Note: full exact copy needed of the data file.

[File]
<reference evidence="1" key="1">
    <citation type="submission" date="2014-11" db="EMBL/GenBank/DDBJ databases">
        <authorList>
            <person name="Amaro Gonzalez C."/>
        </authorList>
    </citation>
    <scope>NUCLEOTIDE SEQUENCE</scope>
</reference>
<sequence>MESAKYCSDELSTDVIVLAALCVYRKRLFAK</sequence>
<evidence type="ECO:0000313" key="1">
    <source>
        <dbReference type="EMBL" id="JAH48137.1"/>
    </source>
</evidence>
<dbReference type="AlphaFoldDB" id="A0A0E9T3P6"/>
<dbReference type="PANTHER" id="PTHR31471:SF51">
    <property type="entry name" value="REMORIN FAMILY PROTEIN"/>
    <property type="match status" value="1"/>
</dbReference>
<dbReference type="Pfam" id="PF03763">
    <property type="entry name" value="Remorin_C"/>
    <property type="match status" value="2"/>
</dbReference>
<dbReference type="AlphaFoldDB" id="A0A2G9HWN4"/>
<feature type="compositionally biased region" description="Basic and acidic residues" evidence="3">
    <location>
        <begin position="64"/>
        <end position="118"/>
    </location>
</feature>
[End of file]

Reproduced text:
<reference evidence="1" key="1">
    <citation type="submission" date="2014-11" db="EMBL/GenBank/DDBJ databases">
        <authorList>
            <person name="Amaro Gonzalez C."/>
        </authorList>
    </citation>
    <scope>NUCLEOTIDE SEQUENCE</scope>
</reference>
<sequence>MESAKYCSDELSTDVIVLAALCVYRKRLFAK</sequence>
<evidence type="ECO:0000313" key="1">
    <source>
        <dbReference type="EMBL" id="JAH48137.1"/>
    </source>
</evidence>
<dbReference type="AlphaFoldDB" id="A0A0E9T3P6"/>
<dbReference type="PANTHER" id="PTHR31471:SF51">
    <property type="entry name" value="REMORIN FAMILY PROTEIN"/>
    <property type="match status" value="1"/>
</dbReference>
<dbReference type="Pfam" id="PF03763">
    <property type="entry name" value="Remorin_C"/>
    <property type="match status" value="2"/>
</dbReference>
<dbReference type="AlphaFoldDB" id="A0A2G9HWN4"/>
<feature type="compositionally biased region" description="Basic and acidic residues" evidence="3">
    <location>
        <begin position="64"/>
        <end position="118"/>
    </location>
</feature>